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Comment by: Neal Rzepkowski, MD (Cassadaga, NY) Thu., Feb. 7, 2013 at 10:41 pm EST
In July 1985 the antibody test first was available to the public in my area. I tested my gay friends and myself. 3 weeks later the mail brought the results. Some were negative; others positive, including me... I a flash I remembered a phrase I had heard years before in a sermon: "No matter what happens to you in life, if you choose to affirm: "This came to bless me" you will find the blessings when you look.s I did and I have. My life had taken twists and turns that have brought me closer to the divine being that I am and more in touch with the divinity in all of us. It was a "wake up call" from heaven. I share my status with my patients. Today I had a new male patient from a doctor who moved away from HIV care after many years. He did not smile. He was short with the nurses. He had a resigned, depressed look. We talked, I examined, and I tried to be upbeat. At the right time, I shared my status of 30 years, and saw his eyes light up and a smile come to his face for the first time in what must have been a long time. He was then very cooperative with the nurses drawing his labs. We parted with smiles and hugs. I thank Goddess (insert your preferred term) that she gave me the opportunity to touch someone like that and be touched equally joyfully in return. Thank God(dess) that I'm HIV+! It has brought me lots of joy in my life that I otherwise might have missed. I'm not looking back.
I've had many patients in the past ( some now in the "Happy Hunting Ground" which many of us call that "Happy Bathhouse in the Sky") who agree that HIV/AIDS was the best thing that happened to them so they live a fuller, richer life that they would have otherwise. I'm in that group. It is my hope that some of you reading this are too. Joy and Blessings, Neal
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Comment by: Jim (Milwaukee) Thu., Feb. 7, 2013 at 3:01 pm EST
Long ago -- before I seroconverted -- I came to attend a talk you gave at Marquette University. At the time I didn't think I would be so careless to become infected. I still thought it would never be me.

Still, your message to a young college student was resounding. Keep on, keeping on....... Stay proud....... Persevere. I needed that advice then just to learn to love myself -- because I hadn't yet. I didn't need it yet to cope with the twists and turns of becoming HIV-positive.

I was so inspired by your spirit, I came up and asked you how you manage to greet the day with a smile when, in fact, and inside, you just wanted to shrink all the time -- hide in the woodwork -- agree with your worst thoughts that you are unlovable.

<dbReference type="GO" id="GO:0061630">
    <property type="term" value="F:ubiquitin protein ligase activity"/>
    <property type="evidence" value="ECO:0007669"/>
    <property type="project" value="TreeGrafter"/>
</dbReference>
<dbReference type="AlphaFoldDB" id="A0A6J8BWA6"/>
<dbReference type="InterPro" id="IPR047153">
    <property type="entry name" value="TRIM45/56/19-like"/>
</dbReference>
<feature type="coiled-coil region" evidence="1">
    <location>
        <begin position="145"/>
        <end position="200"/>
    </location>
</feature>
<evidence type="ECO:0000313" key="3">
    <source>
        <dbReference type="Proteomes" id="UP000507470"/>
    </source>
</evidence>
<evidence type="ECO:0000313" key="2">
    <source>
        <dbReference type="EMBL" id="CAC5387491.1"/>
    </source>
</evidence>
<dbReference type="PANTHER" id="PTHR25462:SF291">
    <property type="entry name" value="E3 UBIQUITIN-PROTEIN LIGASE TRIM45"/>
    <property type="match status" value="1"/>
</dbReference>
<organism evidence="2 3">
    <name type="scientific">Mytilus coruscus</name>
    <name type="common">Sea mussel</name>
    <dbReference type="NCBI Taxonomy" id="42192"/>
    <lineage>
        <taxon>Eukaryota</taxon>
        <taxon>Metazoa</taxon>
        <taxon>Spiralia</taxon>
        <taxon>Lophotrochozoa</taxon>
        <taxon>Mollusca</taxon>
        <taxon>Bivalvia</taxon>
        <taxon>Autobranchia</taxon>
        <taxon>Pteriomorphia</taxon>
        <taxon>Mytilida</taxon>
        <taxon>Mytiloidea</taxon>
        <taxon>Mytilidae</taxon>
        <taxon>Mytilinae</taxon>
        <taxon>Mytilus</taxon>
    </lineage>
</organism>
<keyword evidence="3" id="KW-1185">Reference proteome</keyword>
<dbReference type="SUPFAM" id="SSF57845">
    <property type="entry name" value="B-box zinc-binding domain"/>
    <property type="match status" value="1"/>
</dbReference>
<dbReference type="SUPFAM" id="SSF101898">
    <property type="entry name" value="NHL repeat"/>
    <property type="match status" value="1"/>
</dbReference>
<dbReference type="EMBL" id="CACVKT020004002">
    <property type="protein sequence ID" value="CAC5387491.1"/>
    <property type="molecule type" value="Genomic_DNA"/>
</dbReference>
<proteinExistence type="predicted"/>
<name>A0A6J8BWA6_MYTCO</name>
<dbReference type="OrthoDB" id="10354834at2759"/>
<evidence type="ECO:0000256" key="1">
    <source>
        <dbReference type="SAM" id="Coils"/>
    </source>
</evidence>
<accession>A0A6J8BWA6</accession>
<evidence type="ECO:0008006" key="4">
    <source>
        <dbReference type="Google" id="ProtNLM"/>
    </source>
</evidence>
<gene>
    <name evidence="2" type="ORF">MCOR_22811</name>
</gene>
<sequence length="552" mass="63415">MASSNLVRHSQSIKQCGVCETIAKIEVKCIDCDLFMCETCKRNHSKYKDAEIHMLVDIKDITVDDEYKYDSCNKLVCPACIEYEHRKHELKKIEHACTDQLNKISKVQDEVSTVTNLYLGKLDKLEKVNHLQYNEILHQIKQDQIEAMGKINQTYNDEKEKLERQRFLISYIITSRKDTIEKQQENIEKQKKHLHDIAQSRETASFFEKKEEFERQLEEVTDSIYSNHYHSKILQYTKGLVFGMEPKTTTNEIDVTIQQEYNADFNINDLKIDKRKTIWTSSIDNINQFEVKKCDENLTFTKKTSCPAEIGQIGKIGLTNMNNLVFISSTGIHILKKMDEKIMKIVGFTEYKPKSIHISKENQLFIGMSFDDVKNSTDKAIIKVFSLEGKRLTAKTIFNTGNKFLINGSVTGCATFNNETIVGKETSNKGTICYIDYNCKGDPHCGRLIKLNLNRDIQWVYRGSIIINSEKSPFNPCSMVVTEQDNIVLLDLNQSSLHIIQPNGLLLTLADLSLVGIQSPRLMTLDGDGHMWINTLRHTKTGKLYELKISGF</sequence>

You told me: ACT AS IF.

Act as if you're happy. Act as if you're OK. Act as if you've got it all together.

Those three words were extremely powerful to me. It was great advice. It was probably the utter beginning of the path to earnest self acceptance I was to undertake. It was a catalyst. I was brave enough to talk to you one-on-one after you talked to the crowd -- and you let me in on The Secret.

It worked for me. It continues to work for me. :-)

Thank you so much for what you gave -- and what you continue to give!

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Comment by: Suzi (Paris) Wed., Feb. 6, 2013 at 4:02 pm EST
River I love your work! your poetry is amazing.
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Comment by: monique (philadelphia) Tue., Feb. 5, 2013 at 11:02 am EST
This is a great piece of written work-metaphors and all.
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A River Runs Through It


River Huston

River Huston

River Huston is an award-winning poet, journalist, performer and activist. She travels through the United States speaking on issues related to sexuality, communication, overcoming challenges and change. She has been featured on Good Morning America, Showtime, Nightline, CNN and ABC Up To The Minute. River has written three books of poetry as well as The Goddess: A Guide to Feminine Wisdom and A Positive Life: Portraits of Women Living With HIV. She wrote and performed a one-woman show, Sex, Cellulite and Large Farm Equipment: One Girls Guide to Living and Dying off off Broadway and is currently working on a second show, The Dominatrix Next Door. For more information about River you can go to riverhuston.com.


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Articles by River:

Sex, Cellulite and Large Farm Equipment: One Girl's Guide to Living and Dying (October 15, 2008)

I Feel Good! Attaining Survival Through Illness (March/April 2008)

Goddess in a Muumuu: AIDS Changes Sexual Self-Image (December 1999)

A Positive Life: Portraits of Women Living With HIV (October 1999)


Interviews With River:

White Women and HIV (April 1999)


A Brief Disclaimer:

The opinions expressed by TheBody.com's bloggers are entirely their own, and do not necessarily reflect the views of TheBody.com itself.